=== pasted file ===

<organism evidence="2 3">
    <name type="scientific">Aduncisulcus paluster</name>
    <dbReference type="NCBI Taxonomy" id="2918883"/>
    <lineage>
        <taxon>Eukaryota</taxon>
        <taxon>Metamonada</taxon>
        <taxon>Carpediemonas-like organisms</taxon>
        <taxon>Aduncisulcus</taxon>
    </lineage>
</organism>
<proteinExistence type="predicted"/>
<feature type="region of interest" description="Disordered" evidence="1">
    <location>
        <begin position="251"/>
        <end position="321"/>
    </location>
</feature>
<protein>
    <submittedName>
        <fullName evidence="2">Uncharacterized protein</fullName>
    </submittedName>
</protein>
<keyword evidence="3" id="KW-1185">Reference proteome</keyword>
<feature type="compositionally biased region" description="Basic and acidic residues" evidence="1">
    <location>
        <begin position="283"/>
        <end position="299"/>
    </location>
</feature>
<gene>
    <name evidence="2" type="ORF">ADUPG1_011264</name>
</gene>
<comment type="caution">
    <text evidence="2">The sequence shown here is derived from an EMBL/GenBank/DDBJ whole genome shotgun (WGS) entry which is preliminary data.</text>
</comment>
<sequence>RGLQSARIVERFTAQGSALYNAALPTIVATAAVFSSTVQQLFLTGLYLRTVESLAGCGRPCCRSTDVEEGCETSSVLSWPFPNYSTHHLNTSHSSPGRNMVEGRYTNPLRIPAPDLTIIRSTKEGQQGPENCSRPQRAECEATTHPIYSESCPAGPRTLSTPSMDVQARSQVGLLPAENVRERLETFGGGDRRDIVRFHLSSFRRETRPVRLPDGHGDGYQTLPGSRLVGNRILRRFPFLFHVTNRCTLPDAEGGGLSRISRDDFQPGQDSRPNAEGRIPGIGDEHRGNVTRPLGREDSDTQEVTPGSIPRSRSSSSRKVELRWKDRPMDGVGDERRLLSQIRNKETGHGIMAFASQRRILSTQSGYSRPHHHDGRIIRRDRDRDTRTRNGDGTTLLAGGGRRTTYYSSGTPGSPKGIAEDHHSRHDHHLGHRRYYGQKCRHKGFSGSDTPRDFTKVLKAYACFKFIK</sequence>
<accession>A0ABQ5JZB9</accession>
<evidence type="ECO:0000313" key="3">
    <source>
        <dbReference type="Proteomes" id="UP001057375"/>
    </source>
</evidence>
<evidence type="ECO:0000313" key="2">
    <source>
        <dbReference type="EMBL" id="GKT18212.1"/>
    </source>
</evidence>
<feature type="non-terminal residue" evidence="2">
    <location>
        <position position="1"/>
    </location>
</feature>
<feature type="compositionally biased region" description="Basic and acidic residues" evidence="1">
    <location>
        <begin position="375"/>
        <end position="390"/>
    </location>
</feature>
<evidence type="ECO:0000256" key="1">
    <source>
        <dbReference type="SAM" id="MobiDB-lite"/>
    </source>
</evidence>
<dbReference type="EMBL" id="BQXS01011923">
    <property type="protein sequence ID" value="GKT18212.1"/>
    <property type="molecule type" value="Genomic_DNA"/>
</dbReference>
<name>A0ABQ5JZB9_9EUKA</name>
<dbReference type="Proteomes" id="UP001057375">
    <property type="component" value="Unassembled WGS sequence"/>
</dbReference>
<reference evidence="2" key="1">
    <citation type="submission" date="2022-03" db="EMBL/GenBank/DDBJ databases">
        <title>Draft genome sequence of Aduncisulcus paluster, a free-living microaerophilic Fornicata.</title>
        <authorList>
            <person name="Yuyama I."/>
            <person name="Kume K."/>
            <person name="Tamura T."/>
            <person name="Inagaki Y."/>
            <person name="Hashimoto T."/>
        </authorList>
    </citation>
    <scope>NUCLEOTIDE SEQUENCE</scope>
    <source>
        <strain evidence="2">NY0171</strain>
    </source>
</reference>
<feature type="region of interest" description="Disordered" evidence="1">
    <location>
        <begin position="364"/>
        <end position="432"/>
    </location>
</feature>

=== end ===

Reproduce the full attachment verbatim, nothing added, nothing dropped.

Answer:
<organism evidence="2 3">
    <name type="scientific">Aduncisulcus paluster</name>
    <dbReference type="NCBI Taxonomy" id="2918883"/>
    <lineage>
        <taxon>Eukaryota</taxon>
        <taxon>Metamonada</taxon>
        <taxon>Carpediemonas-like organisms</taxon>
        <taxon>Aduncisulcus</taxon>
    </lineage>
</organism>
<proteinExistence type="predicted"/>
<feature type="region of interest" description="Disordered" evidence="1">
    <location>
        <begin position="251"/>
        <end position="321"/>
    </location>
</feature>
<protein>
    <submittedName>
        <fullName evidence="2">Uncharacterized protein</fullName>
    </submittedName>
</protein>
<keyword evidence="3" id="KW-1185">Reference proteome</keyword>
<feature type="compositionally biased region" description="Basic and acidic residues" evidence="1">
    <location>
        <begin position="283"/>
        <end position="299"/>
    </location>
</feature>
<gene>
    <name evidence="2" type="ORF">ADUPG1_011264</name>
</gene>
<comment type="caution">
    <text evidence="2">The sequence shown here is derived from an EMBL/GenBank/DDBJ whole genome shotgun (WGS) entry which is preliminary data.</text>
</comment>
<sequence>RGLQSARIVERFTAQGSALYNAALPTIVATAAVFSSTVQQLFLTGLYLRTVESLAGCGRPCCRSTDVEEGCETSSVLSWPFPNYSTHHLNTSHSSPGRNMVEGRYTNPLRIPAPDLTIIRSTKEGQQGPENCSRPQRAECEATTHPIYSESCPAGPRTLSTPSMDVQARSQVGLLPAENVRERLETFGGGDRRDIVRFHLSSFRRETRPVRLPDGHGDGYQTLPGSRLVGNRILRRFPFLFHVTNRCTLPDAEGGGLSRISRDDFQPGQDSRPNAEGRIPGIGDEHRGNVTRPLGREDSDTQEVTPGSIPRSRSSSSRKVELRWKDRPMDGVGDERRLLSQIRNKETGHGIMAFASQRRILSTQSGYSRPHHHDGRIIRRDRDRDTRTRNGDGTTLLAGGGRRTTYYSSGTPGSPKGIAEDHHSRHDHHLGHRRYYGQKCRHKGFSGSDTPRDFTKVLKAYACFKFIK</sequence>
<accession>A0ABQ5JZB9</accession>
<evidence type="ECO:0000313" key="3">
    <source>
        <dbReference type="Proteomes" id="UP001057375"/>
    </source>
</evidence>
<evidence type="ECO:0000313" key="2">
    <source>
        <dbReference type="EMBL" id="GKT18212.1"/>
    </source>
</evidence>
<feature type="non-terminal residue" evidence="2">
    <location>
        <position position="1"/>
    </location>
</feature>
<feature type="compositionally biased region" description="Basic and acidic residues" evidence="1">
    <location>
        <begin position="375"/>
        <end position="390"/>
    </location>
</feature>
<evidence type="ECO:0000256" key="1">
    <source>
        <dbReference type="SAM" id="MobiDB-lite"/>
    </source>
</evidence>
<dbReference type="EMBL" id="BQXS01011923">
    <property type="protein sequence ID" value="GKT18212.1"/>
    <property type="molecule type" value="Genomic_DNA"/>
</dbReference>
<name>A0ABQ5JZB9_9EUKA</name>
<dbReference type="Proteomes" id="UP001057375">
    <property type="component" value="Unassembled WGS sequence"/>
</dbReference>
<reference evidence="2" key="1">
    <citation type="submission" date="2022-03" db="EMBL/GenBank/DDBJ databases">
        <title>Draft genome sequence of Aduncisulcus paluster, a free-living microaerophilic Fornicata.</title>
        <authorList>
            <person name="Yuyama I."/>
            <person name="Kume K."/>
            <person name="Tamura T."/>
            <person name="Inagaki Y."/>
            <person name="Hashimoto T."/>
        </authorList>
    </citation>
    <scope>NUCLEOTIDE SEQUENCE</scope>
    <source>
        <strain evidence="2">NY0171</strain>
    </source>
</reference>
<feature type="region of interest" description="Disordered" evidence="1">
    <location>
        <begin position="364"/>
        <end position="432"/>
    </location>
</feature>